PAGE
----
As for the car, I cannot get my head around the looks in general. I have never cared for the Bently/Rolls/Jag faces. Well, except of course the E Type Coupe or Convertibles, would love one of those!!!! Unfortunately I am not in the %ers that could/can/will ever be able to afford one!

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  7. George

    A few Mexican blankets for reupholstering the back seat and you’re good to go! (Or were you talking about a different impression?)

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  8. Bill McCoskey Bill McCoskey Member

    I’ve had 3 of these, my 1976 version was the British Ambassador’s limo in Washington DC. it was left hand drive with dual A/C, and when I pulled the interior out to repaint the car I discovered it had a 1/2″ layer of Kevlar armoring in the sides and floor, but the windows were standard glass. I took a smaller section of the Kevlar, about 4″ x 6″, and fired both a .45 cal & .22 cal round at it. The 22 went in about 1/16″ before spreading out in a horizontal pattern. The 45 round went about 1/8″ before mushrooming a little bit. I had always wondered why that car was slower than my other one at that time!

    As for the Bromley connection, most of the local “Mayoral” vehicles were Daimler 420 limos from 1968 to the early 1990s. If it was a “hire car” [USA translation limo service] or a funeral limo, it would likely have had an all leather interior, most common was a reddish brown leather, both front & rear, for durability. The fabric for the rear would have been “West of England” wool broadcloth, and almost as expensive today as leather.

    And yes, I know this car, and the owner. It should be an easy vehicle to get running again.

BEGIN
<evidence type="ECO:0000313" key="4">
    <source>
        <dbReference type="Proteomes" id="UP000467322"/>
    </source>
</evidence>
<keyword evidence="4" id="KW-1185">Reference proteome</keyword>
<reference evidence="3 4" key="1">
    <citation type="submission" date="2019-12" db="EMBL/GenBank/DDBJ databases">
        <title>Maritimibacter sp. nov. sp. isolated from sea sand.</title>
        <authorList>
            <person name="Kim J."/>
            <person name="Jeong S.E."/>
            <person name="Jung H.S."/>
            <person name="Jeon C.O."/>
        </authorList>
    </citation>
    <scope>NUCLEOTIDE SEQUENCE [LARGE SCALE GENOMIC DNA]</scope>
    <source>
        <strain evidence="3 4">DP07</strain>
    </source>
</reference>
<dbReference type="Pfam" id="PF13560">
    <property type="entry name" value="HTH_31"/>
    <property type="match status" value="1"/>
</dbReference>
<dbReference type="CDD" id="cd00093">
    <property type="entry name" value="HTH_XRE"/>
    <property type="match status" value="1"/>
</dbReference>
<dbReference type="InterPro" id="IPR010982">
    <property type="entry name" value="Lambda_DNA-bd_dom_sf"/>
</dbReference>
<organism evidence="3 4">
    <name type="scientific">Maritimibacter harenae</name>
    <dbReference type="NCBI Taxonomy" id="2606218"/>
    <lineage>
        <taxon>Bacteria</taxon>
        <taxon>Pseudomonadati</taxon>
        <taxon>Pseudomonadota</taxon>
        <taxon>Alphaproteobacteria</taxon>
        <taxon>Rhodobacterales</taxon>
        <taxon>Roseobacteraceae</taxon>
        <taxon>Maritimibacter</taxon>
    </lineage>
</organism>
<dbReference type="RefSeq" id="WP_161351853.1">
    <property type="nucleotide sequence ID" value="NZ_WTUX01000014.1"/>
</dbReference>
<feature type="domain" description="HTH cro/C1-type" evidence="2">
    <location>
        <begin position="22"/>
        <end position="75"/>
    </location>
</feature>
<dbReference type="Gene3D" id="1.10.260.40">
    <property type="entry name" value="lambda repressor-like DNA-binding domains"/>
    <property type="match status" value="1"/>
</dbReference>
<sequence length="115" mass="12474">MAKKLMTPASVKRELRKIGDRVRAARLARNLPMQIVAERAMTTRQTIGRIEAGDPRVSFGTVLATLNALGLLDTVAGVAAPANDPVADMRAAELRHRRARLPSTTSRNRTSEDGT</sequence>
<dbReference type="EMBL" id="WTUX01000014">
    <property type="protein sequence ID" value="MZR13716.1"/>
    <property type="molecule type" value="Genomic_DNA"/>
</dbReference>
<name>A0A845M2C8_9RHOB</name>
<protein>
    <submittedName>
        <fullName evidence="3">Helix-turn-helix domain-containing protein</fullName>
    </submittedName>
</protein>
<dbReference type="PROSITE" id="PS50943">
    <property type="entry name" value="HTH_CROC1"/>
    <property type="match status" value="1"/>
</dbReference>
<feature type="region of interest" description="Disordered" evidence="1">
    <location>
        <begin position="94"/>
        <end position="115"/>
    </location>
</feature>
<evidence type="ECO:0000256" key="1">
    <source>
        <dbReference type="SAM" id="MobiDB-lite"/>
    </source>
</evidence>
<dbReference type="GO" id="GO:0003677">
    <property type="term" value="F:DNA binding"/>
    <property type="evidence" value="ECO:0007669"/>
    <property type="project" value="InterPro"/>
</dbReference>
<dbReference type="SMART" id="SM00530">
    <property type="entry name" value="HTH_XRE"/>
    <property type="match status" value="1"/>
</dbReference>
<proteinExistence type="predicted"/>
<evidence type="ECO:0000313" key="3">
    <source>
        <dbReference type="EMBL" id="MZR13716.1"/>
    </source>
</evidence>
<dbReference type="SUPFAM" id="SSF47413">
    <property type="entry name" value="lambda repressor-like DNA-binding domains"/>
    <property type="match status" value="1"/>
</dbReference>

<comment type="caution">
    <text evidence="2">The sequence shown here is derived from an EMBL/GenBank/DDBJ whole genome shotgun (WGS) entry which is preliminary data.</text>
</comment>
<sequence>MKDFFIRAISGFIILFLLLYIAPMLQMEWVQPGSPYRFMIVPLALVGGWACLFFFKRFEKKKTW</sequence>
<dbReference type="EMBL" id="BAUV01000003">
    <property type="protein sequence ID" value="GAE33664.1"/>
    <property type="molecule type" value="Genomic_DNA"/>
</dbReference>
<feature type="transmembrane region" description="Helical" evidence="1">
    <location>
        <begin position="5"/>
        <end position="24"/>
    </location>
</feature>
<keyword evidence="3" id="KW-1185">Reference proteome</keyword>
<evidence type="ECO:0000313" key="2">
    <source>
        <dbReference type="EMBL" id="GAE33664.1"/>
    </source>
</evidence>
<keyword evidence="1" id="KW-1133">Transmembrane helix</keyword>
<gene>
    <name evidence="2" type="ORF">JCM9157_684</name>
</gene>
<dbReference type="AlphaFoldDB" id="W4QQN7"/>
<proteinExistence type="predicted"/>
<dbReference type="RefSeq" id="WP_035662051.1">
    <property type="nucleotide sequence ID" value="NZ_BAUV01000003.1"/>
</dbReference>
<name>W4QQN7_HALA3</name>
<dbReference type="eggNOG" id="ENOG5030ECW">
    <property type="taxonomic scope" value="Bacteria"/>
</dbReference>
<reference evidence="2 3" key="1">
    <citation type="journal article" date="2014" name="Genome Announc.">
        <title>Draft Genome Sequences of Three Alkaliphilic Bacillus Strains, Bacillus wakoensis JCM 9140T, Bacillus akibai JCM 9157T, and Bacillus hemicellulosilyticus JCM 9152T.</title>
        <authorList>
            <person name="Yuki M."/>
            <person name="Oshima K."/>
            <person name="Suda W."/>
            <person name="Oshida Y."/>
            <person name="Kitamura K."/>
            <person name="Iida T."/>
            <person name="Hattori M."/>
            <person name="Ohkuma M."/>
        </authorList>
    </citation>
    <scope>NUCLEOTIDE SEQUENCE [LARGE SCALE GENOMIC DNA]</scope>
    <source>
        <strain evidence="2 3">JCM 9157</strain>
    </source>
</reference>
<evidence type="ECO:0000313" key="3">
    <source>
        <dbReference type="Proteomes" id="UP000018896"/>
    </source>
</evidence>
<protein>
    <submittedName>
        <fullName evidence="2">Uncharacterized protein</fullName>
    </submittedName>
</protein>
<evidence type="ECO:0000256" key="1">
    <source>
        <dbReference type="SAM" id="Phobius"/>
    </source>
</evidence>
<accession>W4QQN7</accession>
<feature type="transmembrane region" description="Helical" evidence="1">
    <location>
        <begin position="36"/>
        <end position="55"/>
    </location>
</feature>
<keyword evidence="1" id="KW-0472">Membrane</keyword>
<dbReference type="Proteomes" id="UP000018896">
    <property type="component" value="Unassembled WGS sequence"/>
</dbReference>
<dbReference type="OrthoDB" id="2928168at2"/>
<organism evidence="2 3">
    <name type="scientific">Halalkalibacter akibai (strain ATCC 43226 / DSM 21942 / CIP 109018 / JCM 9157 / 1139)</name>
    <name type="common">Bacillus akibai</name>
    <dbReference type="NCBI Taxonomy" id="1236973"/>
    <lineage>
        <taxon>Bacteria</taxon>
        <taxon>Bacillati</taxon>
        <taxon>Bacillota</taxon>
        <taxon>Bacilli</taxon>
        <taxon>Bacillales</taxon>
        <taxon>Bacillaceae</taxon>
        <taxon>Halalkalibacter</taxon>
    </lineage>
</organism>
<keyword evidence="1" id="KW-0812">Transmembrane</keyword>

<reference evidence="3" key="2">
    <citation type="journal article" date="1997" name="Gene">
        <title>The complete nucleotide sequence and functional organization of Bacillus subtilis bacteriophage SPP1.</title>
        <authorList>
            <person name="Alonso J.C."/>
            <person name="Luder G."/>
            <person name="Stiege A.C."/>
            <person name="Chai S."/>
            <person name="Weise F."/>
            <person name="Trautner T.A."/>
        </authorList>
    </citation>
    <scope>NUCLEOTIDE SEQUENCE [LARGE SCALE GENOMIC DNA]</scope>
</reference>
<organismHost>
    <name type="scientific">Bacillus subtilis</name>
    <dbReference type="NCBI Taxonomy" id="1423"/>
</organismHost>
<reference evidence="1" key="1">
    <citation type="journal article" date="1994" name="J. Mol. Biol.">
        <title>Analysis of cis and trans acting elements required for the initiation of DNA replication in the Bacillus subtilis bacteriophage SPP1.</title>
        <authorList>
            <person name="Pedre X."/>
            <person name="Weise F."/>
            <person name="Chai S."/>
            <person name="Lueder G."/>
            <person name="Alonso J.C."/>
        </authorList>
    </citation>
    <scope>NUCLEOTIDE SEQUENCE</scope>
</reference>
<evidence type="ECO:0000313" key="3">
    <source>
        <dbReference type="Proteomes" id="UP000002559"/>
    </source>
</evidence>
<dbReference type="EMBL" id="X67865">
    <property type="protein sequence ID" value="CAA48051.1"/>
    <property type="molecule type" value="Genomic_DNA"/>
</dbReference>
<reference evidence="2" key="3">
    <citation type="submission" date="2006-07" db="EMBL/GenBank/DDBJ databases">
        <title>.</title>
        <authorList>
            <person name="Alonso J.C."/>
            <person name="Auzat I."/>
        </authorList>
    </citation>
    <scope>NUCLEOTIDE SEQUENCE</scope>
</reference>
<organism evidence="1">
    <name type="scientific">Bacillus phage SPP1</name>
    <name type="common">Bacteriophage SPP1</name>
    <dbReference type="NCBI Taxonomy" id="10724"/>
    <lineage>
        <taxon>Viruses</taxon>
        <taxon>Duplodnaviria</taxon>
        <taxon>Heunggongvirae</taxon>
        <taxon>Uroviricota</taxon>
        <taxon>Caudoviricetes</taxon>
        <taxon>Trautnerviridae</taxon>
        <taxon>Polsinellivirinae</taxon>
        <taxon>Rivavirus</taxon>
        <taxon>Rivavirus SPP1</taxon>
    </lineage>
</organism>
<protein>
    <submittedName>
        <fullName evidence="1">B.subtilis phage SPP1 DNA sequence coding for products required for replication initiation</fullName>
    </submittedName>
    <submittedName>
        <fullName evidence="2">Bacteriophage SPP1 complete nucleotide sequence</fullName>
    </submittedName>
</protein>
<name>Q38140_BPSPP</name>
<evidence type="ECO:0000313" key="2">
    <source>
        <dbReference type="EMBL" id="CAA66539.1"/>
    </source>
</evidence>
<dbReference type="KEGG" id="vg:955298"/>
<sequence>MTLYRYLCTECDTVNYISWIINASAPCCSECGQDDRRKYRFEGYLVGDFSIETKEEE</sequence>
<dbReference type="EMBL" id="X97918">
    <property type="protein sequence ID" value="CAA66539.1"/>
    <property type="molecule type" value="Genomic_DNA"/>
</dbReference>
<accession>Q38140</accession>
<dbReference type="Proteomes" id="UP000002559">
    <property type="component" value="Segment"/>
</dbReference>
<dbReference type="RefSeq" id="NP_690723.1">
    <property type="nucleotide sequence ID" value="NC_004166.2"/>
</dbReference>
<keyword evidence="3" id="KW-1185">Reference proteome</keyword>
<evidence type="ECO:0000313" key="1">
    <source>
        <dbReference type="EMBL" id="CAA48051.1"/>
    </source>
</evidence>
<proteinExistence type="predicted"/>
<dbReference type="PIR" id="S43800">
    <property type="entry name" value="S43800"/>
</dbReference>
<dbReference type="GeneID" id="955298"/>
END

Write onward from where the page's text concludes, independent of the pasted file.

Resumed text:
And NO, I don’t need another one!

    Before the Daimler limos the royal family used the older Vanden Plas Princess limousines, both cars were made by Vanden Plas in their factory works in Kingsbury, a northern London suburb. Back in 1985 I had the pleasure of lunch with the former managing director of Vanden Plas, Mr. Roland Fox, and he blessed me with hundreds of factory 8×10 B&W glossy photos, including one of him delivering the 3 Princess Limousines to the Royals, 2 for England, one for the USA [I own the USA limo, left drive, dual A/C, power windows, etc.] The Queen Mother always preferred her Claret-colored Daimler to the Rolls-Royces. Note that the Princesses and Daimlers were generally used for non-official duties, and the Rolls-Royce Phantoms were used for the more important functions.

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    • Hendrik-Jan Thomassen

      Mr. McCoskey,
      I run the http://www.myDS420.info website, entirely devoted to this model. You mention Vanden Plas factory photos. Would you have some that could be displayed on the site?
      Hendrik-Jan Thomassen

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  9. Rolls-Royce